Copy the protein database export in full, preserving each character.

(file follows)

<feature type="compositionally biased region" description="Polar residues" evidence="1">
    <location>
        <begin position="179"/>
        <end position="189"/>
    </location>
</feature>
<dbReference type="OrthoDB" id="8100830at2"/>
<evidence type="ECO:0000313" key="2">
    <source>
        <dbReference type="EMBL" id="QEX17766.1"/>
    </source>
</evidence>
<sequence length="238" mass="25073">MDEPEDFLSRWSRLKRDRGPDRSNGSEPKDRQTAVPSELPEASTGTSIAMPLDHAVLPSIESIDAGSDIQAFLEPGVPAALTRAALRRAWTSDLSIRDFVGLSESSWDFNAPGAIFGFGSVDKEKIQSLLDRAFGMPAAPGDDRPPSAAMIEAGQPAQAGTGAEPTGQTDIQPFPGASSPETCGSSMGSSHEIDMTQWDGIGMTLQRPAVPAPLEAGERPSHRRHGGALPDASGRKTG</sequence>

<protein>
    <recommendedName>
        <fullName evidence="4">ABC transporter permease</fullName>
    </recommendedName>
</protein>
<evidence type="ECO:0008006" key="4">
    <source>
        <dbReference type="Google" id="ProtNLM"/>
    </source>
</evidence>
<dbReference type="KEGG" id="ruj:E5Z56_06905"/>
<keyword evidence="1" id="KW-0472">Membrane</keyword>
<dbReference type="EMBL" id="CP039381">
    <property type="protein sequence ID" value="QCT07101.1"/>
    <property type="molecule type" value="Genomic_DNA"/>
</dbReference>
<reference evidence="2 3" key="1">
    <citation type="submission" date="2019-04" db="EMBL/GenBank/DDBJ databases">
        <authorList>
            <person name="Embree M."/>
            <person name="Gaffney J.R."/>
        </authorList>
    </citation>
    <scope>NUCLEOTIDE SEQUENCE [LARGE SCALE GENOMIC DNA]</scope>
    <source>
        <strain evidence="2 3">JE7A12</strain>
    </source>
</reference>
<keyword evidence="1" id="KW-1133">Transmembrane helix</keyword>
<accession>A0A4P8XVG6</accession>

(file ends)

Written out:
<feature type="compositionally biased region" description="Polar residues" evidence="1">
    <location>
        <begin position="179"/>
        <end position="189"/>
    </location>
</feature>
<dbReference type="OrthoDB" id="8100830at2"/>
<evidence type="ECO:0000313" key="2">
    <source>
        <dbReference type="EMBL" id="QEX17766.1"/>
    </source>
</evidence>
<sequence length="238" mass="25073">MDEPEDFLSRWSRLKRDRGPDRSNGSEPKDRQTAVPSELPEASTGTSIAMPLDHAVLPSIESIDAGSDIQAFLEPGVPAALTRAALRRAWTSDLSIRDFVGLSESSWDFNAPGAIFGFGSVDKEKIQSLLDRAFGMPAAPGDDRPPSAAMIEAGQPAQAGTGAEPTGQTDIQPFPGASSPETCGSSMGSSHEIDMTQWDGIGMTLQRPAVPAPLEAGERPSHRRHGGALPDASGRKTG</sequence>

<protein>
    <recommendedName>
        <fullName evidence="4">ABC transporter permease</fullName>
    </recommendedName>
</protein>
<evidence type="ECO:0008006" key="4">
    <source>
        <dbReference type="Google" id="ProtNLM"/>
    </source>
</evidence>
<dbReference type="KEGG" id="ruj:E5Z56_06905"/>
<keyword evidence="1" id="KW-0472">Membrane</keyword>
<dbReference type="EMBL" id="CP039381">
    <property type="protein sequence ID" value="QCT07101.1"/>
    <property type="molecule type" value="Genomic_DNA"/>
</dbReference>
<reference evidence="2 3" key="1">
    <citation type="submission" date="2019-04" db="EMBL/GenBank/DDBJ databases">
        <authorList>
            <person name="Embree M."/>
            <person name="Gaffney J.R."/>
        </authorList>
    </citation>
    <scope>NUCLEOTIDE SEQUENCE [LARGE SCALE GENOMIC DNA]</scope>
    <source>
        <strain evidence="2 3">JE7A12</strain>
    </source>
</reference>
<keyword evidence="1" id="KW-1133">Transmembrane helix</keyword>
<accession>A0A4P8XVG6</accession>